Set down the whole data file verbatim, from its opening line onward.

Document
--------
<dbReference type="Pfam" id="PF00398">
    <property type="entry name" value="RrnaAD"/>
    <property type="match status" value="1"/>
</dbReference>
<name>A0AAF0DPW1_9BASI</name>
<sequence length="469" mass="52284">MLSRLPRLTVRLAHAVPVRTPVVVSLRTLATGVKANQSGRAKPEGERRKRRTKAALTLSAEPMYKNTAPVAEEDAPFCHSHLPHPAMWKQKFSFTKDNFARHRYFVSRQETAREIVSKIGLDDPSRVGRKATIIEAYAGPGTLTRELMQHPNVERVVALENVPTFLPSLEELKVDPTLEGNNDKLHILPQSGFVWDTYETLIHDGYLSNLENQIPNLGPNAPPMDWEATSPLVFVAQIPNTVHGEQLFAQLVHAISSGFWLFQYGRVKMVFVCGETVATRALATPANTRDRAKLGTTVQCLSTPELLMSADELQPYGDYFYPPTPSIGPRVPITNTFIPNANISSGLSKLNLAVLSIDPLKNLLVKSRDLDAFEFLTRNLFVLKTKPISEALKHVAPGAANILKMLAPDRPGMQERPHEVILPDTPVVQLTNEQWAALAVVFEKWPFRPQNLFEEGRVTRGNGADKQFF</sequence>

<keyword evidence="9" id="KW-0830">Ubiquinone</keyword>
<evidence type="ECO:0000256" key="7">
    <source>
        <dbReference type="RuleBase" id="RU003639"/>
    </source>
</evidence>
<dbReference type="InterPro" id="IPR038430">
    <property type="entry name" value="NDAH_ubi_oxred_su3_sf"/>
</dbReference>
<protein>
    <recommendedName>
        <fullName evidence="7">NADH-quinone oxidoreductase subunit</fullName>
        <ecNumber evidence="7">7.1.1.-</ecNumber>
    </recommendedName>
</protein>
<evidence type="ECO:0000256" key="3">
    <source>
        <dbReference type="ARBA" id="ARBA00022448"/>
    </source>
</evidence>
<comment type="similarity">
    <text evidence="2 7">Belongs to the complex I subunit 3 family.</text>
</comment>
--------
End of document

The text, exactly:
<dbReference type="Pfam" id="PF00398">
    <property type="entry name" value="RrnaAD"/>
    <property type="match status" value="1"/>
</dbReference>
<name>A0AAF0DPW1_9BASI</name>
<sequence length="469" mass="52284">MLSRLPRLTVRLAHAVPVRTPVVVSLRTLATGVKANQSGRAKPEGERRKRRTKAALTLSAEPMYKNTAPVAEEDAPFCHSHLPHPAMWKQKFSFTKDNFARHRYFVSRQETAREIVSKIGLDDPSRVGRKATIIEAYAGPGTLTRELMQHPNVERVVALENVPTFLPSLEELKVDPTLEGNNDKLHILPQSGFVWDTYETLIHDGYLSNLENQIPNLGPNAPPMDWEATSPLVFVAQIPNTVHGEQLFAQLVHAISSGFWLFQYGRVKMVFVCGETVATRALATPANTRDRAKLGTTVQCLSTPELLMSADELQPYGDYFYPPTPSIGPRVPITNTFIPNANISSGLSKLNLAVLSIDPLKNLLVKSRDLDAFEFLTRNLFVLKTKPISEALKHVAPGAANILKMLAPDRPGMQERPHEVILPDTPVVQLTNEQWAALAVVFEKWPFRPQNLFEEGRVTRGNGADKQFF</sequence>

<keyword evidence="9" id="KW-0830">Ubiquinone</keyword>
<evidence type="ECO:0000256" key="7">
    <source>
        <dbReference type="RuleBase" id="RU003639"/>
    </source>
</evidence>
<dbReference type="InterPro" id="IPR038430">
    <property type="entry name" value="NDAH_ubi_oxred_su3_sf"/>
</dbReference>
<protein>
    <recommendedName>
        <fullName evidence="7">NADH-quinone oxidoreductase subunit</fullName>
        <ecNumber evidence="7">7.1.1.-</ecNumber>
    </recommendedName>
</protein>
<evidence type="ECO:0000256" key="3">
    <source>
        <dbReference type="ARBA" id="ARBA00022448"/>
    </source>
</evidence>
<comment type="similarity">
    <text evidence="2 7">Belongs to the complex I subunit 3 family.</text>
</comment>